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Tag Wealthy

Living with meaning

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During our recent coaching tele class  we touched on the importance of meaning and purpose. Of finding our reason for being. And it’s so important to have something in our lives that’s significant, isn’t it. Something significant that’s outside of us. Something greater than ourselves.

I think Viktor Frankl probably puts it best ‘Ever more people today have the means to live but no meaning to live for’.  That makes it a pretty empty life, doesn’t it.

So how do you find your meaning.

How do you find your reason for being?

After surviving years in a concentration camp, Frankl came to the conclusion that meaning can be found in a number of ways. And probably the most obvious is in giving something back to the world. In other words contributing your energies to something significant outside yourself for the benefit of others. The men in the camp for instance who comforted others rather than giving in to the horror of their own situation. All great people do this, don’t they.  The return on investment in heartfelt giving is beyond measure.

But meaning can also be found by interacting authentically with others. Being true to ourselves. Being real. I guess you might call this meaningful interaction. And we’ve probably all had the experience of connecting deeply and meaningfully with another person. It’s precious beyond words.

And then there’s the meaning we can allow ourselves to experience when we change our attitude toward a situation we cannot control. If we can’t change something we can change the way we look at it. And the insights can be mind-blowing.

Brass tacks… to live with meaning is to ensure your own health and wellbeing.

Mental, physical, emotional and spiritual.

So how do you get there?

For those of you haven’t discovered it yet the answer’s really simple. Just keep doing stuff. After all, stagnation leads nowhere.

So just keep doing the things you love and it might just be the meaning you seek will find you more quickly than you realise.

What’s your reason for being?

Filling the bucket

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So there’s a bit of debate about bucket lists. You know, those lists of all the things you want to do before you kick the bucket. Some experts say they’re essential because they help you to focus on the things that make you happy. A great form of stress relief. And we all know how good that is for you. Giving you something to look forward to and getting the happy juices flowing. It’s about focussing on the things you want to do, rather than letting the things you feel you should do take over. It stimulates creativity, helps you dream bigger and opens possibilities you might never have discovered otherwise.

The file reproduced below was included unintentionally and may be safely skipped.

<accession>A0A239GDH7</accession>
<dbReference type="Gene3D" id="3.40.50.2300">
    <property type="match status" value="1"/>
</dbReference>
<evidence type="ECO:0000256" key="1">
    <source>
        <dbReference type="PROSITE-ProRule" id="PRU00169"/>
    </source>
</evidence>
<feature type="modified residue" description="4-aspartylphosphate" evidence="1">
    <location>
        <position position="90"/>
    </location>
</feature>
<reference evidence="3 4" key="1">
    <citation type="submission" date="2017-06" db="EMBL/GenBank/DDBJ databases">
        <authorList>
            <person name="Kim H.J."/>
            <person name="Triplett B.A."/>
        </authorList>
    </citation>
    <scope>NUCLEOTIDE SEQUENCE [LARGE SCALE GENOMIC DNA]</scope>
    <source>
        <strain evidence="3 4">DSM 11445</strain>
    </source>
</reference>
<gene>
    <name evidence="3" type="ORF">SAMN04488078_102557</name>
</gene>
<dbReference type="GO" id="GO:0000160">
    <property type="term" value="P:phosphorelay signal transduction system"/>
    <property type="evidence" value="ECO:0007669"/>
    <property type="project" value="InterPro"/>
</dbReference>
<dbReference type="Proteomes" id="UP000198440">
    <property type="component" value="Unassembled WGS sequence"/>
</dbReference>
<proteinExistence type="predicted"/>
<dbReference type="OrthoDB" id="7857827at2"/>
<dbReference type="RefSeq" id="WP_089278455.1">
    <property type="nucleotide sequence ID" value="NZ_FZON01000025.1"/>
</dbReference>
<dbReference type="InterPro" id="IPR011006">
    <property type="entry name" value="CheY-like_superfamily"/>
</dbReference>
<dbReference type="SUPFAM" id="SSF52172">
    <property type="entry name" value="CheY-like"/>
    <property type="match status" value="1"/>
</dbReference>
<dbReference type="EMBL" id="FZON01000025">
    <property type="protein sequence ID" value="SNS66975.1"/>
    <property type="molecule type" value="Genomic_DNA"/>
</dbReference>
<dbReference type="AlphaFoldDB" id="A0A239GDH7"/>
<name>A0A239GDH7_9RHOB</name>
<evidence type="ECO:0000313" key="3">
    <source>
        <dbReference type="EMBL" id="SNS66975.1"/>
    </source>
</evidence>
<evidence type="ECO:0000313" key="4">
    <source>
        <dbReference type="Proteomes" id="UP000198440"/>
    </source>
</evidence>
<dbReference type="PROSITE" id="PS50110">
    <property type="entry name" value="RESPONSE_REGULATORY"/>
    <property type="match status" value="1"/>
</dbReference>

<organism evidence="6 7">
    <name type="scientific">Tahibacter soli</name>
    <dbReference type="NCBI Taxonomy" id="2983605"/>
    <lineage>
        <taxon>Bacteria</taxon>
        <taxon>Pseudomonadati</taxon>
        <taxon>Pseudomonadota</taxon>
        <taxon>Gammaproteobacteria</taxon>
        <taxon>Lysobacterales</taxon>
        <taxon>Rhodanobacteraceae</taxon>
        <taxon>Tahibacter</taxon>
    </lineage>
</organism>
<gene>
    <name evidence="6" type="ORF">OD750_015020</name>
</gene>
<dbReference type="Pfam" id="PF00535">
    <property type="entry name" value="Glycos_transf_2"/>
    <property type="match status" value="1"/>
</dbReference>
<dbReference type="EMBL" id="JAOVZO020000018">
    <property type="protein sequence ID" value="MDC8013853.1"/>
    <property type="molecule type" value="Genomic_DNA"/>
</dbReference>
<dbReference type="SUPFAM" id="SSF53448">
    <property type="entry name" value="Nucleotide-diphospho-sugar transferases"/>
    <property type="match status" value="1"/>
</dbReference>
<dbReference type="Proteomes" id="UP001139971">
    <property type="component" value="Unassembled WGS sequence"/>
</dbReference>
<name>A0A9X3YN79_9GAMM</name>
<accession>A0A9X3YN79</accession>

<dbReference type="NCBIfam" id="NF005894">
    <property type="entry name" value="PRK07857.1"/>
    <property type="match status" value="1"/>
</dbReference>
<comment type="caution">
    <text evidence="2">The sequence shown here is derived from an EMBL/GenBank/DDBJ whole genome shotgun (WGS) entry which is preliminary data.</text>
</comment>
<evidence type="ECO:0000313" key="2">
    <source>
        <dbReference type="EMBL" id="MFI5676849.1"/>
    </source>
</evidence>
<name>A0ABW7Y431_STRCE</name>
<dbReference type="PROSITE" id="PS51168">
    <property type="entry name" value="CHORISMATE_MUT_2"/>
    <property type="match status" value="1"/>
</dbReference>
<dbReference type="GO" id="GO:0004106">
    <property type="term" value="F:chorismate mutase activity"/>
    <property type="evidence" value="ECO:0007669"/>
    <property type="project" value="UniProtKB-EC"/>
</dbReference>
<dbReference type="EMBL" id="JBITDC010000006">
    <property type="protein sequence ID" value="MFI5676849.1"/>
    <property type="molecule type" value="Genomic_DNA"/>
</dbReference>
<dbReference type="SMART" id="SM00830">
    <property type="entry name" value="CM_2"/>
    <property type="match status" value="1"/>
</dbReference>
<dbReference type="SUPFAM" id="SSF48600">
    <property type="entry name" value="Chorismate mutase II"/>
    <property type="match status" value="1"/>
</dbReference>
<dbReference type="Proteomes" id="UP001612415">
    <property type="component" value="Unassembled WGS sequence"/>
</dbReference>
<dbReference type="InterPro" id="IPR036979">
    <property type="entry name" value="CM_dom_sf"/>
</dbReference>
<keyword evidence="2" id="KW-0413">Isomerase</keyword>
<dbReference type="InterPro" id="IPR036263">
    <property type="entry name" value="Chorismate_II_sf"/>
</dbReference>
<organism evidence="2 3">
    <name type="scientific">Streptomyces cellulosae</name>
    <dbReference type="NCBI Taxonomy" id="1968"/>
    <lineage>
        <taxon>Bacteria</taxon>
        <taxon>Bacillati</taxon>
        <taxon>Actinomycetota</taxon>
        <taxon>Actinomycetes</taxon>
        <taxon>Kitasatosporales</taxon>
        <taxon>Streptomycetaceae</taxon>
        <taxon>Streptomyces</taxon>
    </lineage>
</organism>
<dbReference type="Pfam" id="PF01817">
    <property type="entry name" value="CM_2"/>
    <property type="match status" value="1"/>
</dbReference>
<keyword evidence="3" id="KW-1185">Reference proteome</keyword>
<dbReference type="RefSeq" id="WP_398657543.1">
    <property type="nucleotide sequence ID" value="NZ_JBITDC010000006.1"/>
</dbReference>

And of course the fantastic thing about actually writing your bucket list down, is how much easier it becomes to make these things happen. In writing them down those goals actually become tangible.  That’s one big step closer to making them real. It’s amazing how things can just take on a life of their own when you set your intention.

And how good do you feel when you actually get to tick them off? I’m all for good feelings. Keeps you healthier. Did I mention that learning new things actually wards off dementia? That’s another big tick for the bucket list.

But then there are other experts who are nothing short of critical of the bucket list. Labelling it as yet another list in a life already dominated by ‘to dos’. A superficial list devoid of true meaning and purpose. Hedonistic, competitive, trite. Striving for happiness outside of ourselves, rather than finding true happiness within. Living for future goals rather than living in the now.

You know, they might have a point.

But I reckon there’s a middle ground.

Because just like with any goal setting, a bucket list is your opportunity to get in touch with your values. Those things that are important to you. And while swimming with dolphins may be something you’d like to do at least once in your life, it may be that saving the reef is also important to you. And while the thrill of skydiving may be your thing, perhaps donating blood once a month is also something you value. Or maybe it’s to start a business that puts shoes on kids feet for free in the parts of the world you’ve discovered on your travels.

Rather than being purely hedonistic, a meaningful bucket list can actually be the means by which to connect with another human being at an even deeper level.

For some people their bucket list is about leaving a legacy.

Take this guy Patrick Soon-Shiong. Ever heard of him? Well just in case you haven’t he’s the world’s richest doctor. Doing all this fancy stuff with the human genome in an effort to eradicate the world of diseases like cancer. But on the side he shoots hoops at home and is a part owner in the Lakers. I often wonder if a bucket list with this sort of balance – passion, purpose and an outlet for just enjoying yourself – is actually the fuel by which you can create the very legacy you want to leave behind. Because when we take time out to just enjoy ourselves we refuel for the longer journey.

The thing is when we are living a life aligned with our true values we can reach a depth of feeling much greater than happiness. It’s called fulfilment. And while you might not achieve everything on your list I reckon you’re guaranteed to get more out of life than if you never did the list in the first place. And leave more behind.

So what’s on your bucket list?

What legacy will you leave behind?

 

Life is not a dress rehearsal – Paul Blackburn